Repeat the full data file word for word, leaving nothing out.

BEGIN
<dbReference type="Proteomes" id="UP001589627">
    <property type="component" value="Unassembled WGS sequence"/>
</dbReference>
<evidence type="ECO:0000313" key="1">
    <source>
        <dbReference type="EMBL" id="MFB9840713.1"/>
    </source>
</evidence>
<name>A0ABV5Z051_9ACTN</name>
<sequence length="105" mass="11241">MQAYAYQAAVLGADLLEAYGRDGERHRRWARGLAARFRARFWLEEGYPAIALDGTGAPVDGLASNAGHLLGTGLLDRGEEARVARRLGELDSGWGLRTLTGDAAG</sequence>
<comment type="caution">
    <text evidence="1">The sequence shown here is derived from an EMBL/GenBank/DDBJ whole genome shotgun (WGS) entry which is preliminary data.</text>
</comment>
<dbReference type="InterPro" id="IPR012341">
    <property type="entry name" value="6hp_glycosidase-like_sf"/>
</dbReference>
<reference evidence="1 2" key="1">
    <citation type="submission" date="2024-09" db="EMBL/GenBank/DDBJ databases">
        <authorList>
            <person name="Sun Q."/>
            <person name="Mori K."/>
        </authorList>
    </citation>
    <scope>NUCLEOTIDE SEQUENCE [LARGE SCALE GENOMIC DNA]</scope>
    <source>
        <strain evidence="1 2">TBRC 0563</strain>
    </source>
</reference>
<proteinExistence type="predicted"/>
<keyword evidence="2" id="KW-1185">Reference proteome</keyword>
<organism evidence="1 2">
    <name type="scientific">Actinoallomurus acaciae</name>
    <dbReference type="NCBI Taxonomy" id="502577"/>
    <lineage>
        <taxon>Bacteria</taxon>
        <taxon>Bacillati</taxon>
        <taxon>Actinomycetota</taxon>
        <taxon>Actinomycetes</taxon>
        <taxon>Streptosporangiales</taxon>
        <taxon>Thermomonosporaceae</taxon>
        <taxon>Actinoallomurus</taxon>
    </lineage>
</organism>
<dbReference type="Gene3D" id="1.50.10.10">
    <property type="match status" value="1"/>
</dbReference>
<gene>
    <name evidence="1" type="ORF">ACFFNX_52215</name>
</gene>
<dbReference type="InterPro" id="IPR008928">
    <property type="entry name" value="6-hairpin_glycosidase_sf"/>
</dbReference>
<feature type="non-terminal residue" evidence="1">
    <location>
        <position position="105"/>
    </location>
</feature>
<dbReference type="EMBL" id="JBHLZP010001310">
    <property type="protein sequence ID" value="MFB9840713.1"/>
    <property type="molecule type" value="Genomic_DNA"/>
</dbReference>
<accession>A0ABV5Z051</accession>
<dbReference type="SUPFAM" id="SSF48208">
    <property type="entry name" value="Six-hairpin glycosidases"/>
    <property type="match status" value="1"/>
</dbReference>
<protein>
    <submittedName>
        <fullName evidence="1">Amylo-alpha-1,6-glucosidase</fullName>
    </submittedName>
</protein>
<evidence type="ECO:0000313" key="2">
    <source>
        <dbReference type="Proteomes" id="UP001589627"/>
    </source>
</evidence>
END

<dbReference type="Proteomes" id="UP001589627">
    <property type="component" value="Unassembled WGS sequence"/>
</dbReference>
<evidence type="ECO:0000313" key="1">
    <source>
        <dbReference type="EMBL" id="MFB9840713.1"/>
    </source>
</evidence>
<name>A0ABV5Z051_9ACTN</name>
<sequence length="105" mass="11241">MQAYAYQAAVLGADLLEAYGRDGERHRRWARGLAARFRARFWLEEGYPAIALDGTGAPVDGLASNAGHLLGTGLLDRGEEARVARRLGELDSGWGLRTLTGDAAG</sequence>
<comment type="caution">
    <text evidence="1">The sequence shown here is derived from an EMBL/GenBank/DDBJ whole genome shotgun (WGS) entry which is preliminary data.</text>
</comment>
<dbReference type="InterPro" id="IPR012341">
    <property type="entry name" value="6hp_glycosidase-like_sf"/>
</dbReference>
<reference evidence="1 2" key="1">
    <citation type="submission" date="2024-09" db="EMBL/GenBank/DDBJ databases">
        <authorList>
            <person name="Sun Q."/>
            <person name="Mori K."/>
        </authorList>
    </citation>
    <scope>NUCLEOTIDE SEQUENCE [LARGE SCALE GENOMIC DNA]</scope>
    <source>
        <strain evidence="1 2">TBRC 0563</strain>
    </source>
</reference>
<proteinExistence type="predicted"/>
<keyword evidence="2" id="KW-1185">Reference proteome</keyword>
<organism evidence="1 2">
    <name type="scientific">Actinoallomurus acaciae</name>
    <dbReference type="NCBI Taxonomy" id="502577"/>
    <lineage>
        <taxon>Bacteria</taxon>
        <taxon>Bacillati</taxon>
        <taxon>Actinomycetota</taxon>
        <taxon>Actinomycetes</taxon>
        <taxon>Streptosporangiales</taxon>
        <taxon>Thermomonosporaceae</taxon>
        <taxon>Actinoallomurus</taxon>
    </lineage>
</organism>
<dbReference type="Gene3D" id="1.50.10.10">
    <property type="match status" value="1"/>
</dbReference>
<gene>
    <name evidence="1" type="ORF">ACFFNX_52215</name>
</gene>
<dbReference type="InterPro" id="IPR008928">
    <property type="entry name" value="6-hairpin_glycosidase_sf"/>
</dbReference>
<feature type="non-terminal residue" evidence="1">
    <location>
        <position position="105"/>
    </location>
</feature>
<dbReference type="EMBL" id="JBHLZP010001310">
    <property type="protein sequence ID" value="MFB9840713.1"/>
    <property type="molecule type" value="Genomic_DNA"/>
</dbReference>
<accession>A0ABV5Z051</accession>
<dbReference type="SUPFAM" id="SSF48208">
    <property type="entry name" value="Six-hairpin glycosidases"/>
    <property type="match status" value="1"/>
</dbReference>
<protein>
    <submittedName>
        <fullName evidence="1">Amylo-alpha-1,6-glucosidase</fullName>
    </submittedName>
</protein>
<evidence type="ECO:0000313" key="2">
    <source>
        <dbReference type="Proteomes" id="UP001589627"/>
    </source>
</evidence>